Skip to content

Tutorial: Making a V-shaped pillowcase

June 21, 2019

Recently I bought a v-shaped pillow to make sitting up in bed more comfortable, but I could only find a plain white slip cover to fit over it.  I fancied something a little more exciting, so I thought I’d make one with this absolutely gorgeous bee upholstery fabric sent to me from Dalston Mill in exchange for a review and tutorial on a website called Cut Out and Keep (link here).

Dalston Mill kindly sent me 2m of this fabric, and then I bought some large pompom trim from my local haberdashery, and that was all I needed other than the sewing basics (needle, thread, shears etc).

Here’s how you could make one for yourself!

You will need:

  • 2m of 60” wide fabric (without nap/directional print)
  • 4m pompom trim (optional)
  • Thread to match
  • Sewing machine (zipper foot would be useful for attaching pompoms)

Method:

  1. First of all, open your fabric out to single layer, then fold cross-grain just enough that you can cut two pillowcases. Don’t forget to add seam allowance!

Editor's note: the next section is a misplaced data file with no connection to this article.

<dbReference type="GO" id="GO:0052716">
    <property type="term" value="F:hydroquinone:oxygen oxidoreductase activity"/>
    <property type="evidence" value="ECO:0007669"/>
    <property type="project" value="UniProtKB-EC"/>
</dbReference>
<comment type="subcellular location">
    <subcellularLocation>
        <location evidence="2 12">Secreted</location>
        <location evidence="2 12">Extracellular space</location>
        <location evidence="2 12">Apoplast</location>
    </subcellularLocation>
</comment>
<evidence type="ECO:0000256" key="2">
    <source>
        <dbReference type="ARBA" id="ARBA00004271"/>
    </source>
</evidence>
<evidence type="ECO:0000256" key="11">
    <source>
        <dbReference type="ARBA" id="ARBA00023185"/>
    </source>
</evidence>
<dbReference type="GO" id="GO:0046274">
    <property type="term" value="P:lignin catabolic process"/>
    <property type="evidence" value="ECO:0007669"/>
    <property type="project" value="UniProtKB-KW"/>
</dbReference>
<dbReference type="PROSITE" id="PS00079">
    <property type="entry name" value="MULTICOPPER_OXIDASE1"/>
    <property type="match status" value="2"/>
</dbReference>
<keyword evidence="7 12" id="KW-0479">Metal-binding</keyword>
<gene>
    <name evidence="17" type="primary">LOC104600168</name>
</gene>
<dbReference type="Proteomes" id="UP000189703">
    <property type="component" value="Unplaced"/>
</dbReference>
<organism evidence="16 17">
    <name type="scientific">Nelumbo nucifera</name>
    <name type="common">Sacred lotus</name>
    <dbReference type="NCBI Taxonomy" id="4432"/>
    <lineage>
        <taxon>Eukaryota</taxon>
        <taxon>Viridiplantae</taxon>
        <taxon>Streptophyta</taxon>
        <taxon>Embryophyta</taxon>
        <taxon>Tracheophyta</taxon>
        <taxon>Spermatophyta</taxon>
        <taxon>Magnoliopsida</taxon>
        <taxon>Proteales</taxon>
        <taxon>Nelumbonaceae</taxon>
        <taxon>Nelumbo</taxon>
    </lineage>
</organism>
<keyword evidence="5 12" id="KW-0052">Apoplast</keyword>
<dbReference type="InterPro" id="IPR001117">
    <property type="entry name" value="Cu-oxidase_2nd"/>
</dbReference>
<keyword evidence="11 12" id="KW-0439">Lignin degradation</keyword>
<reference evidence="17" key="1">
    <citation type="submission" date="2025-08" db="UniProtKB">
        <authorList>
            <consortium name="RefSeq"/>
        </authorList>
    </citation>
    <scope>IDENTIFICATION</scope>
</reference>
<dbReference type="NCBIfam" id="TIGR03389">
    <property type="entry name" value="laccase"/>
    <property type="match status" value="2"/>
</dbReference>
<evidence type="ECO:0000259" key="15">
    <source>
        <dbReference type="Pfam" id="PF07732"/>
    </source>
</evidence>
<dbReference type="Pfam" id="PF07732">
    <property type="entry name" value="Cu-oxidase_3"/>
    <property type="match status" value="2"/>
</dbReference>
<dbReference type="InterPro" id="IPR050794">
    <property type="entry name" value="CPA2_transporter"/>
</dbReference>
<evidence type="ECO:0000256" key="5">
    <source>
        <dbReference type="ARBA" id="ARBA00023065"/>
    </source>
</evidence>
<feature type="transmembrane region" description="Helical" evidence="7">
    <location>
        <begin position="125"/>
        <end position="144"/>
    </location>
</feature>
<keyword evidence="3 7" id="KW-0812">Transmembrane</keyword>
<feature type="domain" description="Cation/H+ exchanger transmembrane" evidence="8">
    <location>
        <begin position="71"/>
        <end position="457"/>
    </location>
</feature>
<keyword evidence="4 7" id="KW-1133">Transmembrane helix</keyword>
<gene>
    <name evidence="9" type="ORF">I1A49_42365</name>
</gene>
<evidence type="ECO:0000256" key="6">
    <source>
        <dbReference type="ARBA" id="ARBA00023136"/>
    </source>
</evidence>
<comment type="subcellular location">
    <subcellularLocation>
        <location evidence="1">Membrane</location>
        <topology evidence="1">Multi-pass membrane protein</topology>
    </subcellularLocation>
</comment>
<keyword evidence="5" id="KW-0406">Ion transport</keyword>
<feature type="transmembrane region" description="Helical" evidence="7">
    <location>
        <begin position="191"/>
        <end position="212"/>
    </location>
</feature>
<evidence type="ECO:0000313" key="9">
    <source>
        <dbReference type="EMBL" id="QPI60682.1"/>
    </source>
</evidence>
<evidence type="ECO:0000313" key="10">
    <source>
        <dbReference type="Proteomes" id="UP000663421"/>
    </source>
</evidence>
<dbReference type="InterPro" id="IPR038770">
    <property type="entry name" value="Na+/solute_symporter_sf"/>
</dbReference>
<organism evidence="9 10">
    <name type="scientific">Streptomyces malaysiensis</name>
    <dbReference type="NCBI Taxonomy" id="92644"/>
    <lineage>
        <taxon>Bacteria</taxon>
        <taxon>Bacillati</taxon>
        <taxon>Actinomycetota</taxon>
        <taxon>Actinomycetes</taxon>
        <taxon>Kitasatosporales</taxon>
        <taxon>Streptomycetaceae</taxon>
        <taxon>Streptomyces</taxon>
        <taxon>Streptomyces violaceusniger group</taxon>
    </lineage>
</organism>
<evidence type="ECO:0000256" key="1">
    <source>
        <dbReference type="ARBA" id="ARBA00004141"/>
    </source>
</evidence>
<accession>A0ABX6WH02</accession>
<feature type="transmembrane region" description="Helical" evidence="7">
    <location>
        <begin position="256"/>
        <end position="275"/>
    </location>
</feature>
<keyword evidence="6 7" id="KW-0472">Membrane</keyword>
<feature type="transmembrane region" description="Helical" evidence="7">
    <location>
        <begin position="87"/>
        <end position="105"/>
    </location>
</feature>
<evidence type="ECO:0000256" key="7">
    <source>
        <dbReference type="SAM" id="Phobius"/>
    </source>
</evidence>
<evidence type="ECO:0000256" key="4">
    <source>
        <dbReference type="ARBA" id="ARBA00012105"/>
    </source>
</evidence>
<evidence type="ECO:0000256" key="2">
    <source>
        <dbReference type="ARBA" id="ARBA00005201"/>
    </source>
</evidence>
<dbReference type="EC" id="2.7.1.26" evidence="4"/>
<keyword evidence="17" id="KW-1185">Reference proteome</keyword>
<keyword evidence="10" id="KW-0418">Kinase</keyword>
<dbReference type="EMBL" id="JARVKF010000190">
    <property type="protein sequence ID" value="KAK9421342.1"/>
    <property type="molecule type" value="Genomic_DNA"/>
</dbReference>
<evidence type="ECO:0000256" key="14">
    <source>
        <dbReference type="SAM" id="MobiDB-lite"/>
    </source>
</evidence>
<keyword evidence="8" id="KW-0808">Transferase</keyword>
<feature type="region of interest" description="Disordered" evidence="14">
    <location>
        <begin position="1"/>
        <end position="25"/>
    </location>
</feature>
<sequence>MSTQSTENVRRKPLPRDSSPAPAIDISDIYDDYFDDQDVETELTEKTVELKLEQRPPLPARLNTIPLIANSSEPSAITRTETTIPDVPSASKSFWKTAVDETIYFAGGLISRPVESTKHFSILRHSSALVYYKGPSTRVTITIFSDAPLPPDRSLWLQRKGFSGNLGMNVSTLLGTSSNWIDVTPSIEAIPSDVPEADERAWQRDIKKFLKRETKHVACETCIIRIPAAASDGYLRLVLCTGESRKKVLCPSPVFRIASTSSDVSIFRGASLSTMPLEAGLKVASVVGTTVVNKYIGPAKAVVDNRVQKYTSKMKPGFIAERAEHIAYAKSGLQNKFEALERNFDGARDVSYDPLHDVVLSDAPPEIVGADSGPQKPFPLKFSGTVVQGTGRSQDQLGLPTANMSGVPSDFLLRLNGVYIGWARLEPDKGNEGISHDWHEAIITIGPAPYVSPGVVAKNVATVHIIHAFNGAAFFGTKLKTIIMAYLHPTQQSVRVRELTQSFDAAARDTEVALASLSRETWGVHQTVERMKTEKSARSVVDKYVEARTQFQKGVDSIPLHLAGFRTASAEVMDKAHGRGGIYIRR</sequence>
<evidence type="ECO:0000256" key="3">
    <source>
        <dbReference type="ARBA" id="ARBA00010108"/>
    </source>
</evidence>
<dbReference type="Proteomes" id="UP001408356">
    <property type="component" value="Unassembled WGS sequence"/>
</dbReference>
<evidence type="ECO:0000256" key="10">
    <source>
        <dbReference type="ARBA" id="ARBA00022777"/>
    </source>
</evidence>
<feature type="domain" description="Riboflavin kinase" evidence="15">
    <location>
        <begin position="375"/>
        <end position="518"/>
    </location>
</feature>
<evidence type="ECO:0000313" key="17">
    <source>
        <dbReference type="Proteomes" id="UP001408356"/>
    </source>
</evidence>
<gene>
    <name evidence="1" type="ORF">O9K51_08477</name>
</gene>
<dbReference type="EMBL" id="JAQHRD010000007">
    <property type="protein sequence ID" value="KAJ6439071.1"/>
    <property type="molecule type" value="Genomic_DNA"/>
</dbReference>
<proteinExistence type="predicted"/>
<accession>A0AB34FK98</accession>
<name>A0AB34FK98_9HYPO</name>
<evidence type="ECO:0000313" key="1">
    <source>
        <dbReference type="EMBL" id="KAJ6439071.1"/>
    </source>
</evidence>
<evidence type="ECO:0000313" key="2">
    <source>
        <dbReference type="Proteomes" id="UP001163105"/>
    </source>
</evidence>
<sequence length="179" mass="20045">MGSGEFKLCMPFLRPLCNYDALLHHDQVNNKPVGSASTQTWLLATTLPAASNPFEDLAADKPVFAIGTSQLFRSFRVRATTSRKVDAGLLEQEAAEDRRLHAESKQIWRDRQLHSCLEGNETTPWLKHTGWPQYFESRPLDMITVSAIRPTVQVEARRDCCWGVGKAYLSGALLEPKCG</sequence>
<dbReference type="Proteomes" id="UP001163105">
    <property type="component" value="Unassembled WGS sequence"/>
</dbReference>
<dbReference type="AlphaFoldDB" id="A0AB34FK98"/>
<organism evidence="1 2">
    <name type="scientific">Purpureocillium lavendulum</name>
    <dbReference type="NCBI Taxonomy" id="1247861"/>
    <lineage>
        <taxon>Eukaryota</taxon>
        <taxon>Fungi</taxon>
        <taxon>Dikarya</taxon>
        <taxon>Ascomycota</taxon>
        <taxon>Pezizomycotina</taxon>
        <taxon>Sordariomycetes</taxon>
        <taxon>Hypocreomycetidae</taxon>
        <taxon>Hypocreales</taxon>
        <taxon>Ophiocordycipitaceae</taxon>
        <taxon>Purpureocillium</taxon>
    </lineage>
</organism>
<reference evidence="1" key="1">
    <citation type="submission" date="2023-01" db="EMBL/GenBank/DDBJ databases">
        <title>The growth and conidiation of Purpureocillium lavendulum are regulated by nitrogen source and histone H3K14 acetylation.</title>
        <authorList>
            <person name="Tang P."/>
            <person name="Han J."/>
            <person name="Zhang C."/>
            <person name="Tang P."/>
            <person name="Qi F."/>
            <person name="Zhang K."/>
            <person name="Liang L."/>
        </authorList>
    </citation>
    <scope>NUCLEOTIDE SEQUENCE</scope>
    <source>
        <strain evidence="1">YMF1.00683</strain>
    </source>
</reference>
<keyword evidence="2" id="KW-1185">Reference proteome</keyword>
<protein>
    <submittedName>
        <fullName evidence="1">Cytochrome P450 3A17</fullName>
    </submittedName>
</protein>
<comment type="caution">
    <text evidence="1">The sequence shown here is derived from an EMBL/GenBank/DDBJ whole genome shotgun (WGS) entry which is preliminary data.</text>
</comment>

2. Next, cut around your pillowcase as a template, again, remembering to add on the seam allowances, otherwise it will be too small! If you have pinking shears, you could cut with these so that you don’t need to finish the raw edges later.
  3. One of the ends needs to be longer than the other, so that it can fold back in on itself. This is the bit that you tuck over the end of the pillow when you put the case on.
  4. Finish the raw edges of the long end and the short end by sewing a narrow hem.
  5. Place the pieces right sides together. Fold the enveloping longer piece back against itself, wrong sides together, so that the folded edge is level with the finished edge of the shorter piece.
  6. If you are skipping the pompom trim, you can go ahead and sew the seam. Starting at the open end (which will have three layers of fabric), sew all the way around the V until you come around to the other side of the open end.  Finish the raw edges to prevent them from fraying (unless you cut the fabric with pinking shears).
  7. If you are adding a pompom trim, insert this between the two pieces of fabric, having the raw edges even, and pompoms facing away from the raw edges, towards the middle. Carefully pin or clip in place, then sew as detailed in step 6.  I used a zipper foot for this, to help me pass by the pompoms.  At the corners of the closed end, you may need to snip into the pompom trim to help turn the corner neatly.
  8. Turn your pillow case the right way out, check your pompoms are positioned how you would like, and hey, presto! You have a lovely, handmade slip-cover for your pillow!

Comments are closed.

<span>%d</span> bloggers like this: